If you feel like you need to answer with a concrete number, Margolin suggests providing “the history but contextualize it as to why it is not applicable to current negotiations.” He recommends a statement such as: “Although in my last salary I grew from 40k to 70k over 12 years, the 70k was under market value. It was a great place to grow, but I am now ready to test the market.” It’s also a great opportunity to ask you questions about benefits, raises, bonuses and perks.
Once you learn that you’re through to the next round, you can employ a more granular strategy.
In a Late-Stage or Final Interview
You’re ready! You know what you want. You understand what this employer has to offer. Because you have a range in mind, think through what you think might be offered and how you would counter various proposals.
Margolin scripts several ways this can play out:
Interviewer: “We would like to make you an offer of $46k per year.”
Interviewee: Thank you for the offer…Would it be possible to negotiate on salary? I’m very interested in the position, but seeking $48-53k per year.”
At this point, the interviewer can answer in one of several different ways. If your interviewer says “We can offer you $52k,” for example, try countering with “Thank you. I’d like to talk it over with my family and confirm the details. I am really excited about the potential of working together.”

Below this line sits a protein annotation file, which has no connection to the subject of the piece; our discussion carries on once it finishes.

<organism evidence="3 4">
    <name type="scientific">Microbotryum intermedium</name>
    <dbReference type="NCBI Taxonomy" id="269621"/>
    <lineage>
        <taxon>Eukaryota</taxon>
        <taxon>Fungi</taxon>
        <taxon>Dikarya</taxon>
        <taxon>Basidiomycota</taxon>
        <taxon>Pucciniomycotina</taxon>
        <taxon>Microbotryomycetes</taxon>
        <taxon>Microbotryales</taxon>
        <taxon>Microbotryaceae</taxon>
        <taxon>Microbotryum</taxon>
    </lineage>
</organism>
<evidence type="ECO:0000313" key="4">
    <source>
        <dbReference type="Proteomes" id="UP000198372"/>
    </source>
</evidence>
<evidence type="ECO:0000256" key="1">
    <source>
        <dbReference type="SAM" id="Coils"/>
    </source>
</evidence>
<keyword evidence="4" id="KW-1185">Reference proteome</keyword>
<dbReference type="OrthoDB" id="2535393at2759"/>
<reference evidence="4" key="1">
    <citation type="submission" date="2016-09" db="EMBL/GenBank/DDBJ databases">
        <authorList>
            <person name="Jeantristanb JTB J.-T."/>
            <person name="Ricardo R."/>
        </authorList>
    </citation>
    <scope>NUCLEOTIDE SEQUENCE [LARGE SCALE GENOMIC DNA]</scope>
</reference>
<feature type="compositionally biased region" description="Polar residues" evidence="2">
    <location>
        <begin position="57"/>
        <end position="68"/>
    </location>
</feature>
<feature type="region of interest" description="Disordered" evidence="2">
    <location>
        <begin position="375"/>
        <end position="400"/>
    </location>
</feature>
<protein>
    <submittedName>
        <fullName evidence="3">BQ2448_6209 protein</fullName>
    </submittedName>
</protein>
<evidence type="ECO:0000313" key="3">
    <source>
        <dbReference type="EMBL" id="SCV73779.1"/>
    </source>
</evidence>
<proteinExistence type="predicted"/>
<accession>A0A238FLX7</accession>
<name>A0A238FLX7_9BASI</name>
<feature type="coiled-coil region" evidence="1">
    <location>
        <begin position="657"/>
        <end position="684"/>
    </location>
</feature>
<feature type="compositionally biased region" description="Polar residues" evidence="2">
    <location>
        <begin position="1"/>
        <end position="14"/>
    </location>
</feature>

If the interviewer says, “I will have to speak with management about the possibility of a higher offer,” make sure to ask “When should I follow up with you?” so they know you mean business.
If they say, “We cannot give a higher salary,” try responding with: “OK. Is there flexibility on some of the benefits? Can my salary be re-evaluated at six months once I have proven myself? If I have, at what rate can I expect my salary to increase?”
You and your soon-to-be employers share the goal of arriving at a compensation package that will keep you happy in your new position. So welcome your next salary negotiation — it sets the bar for fit in your new role.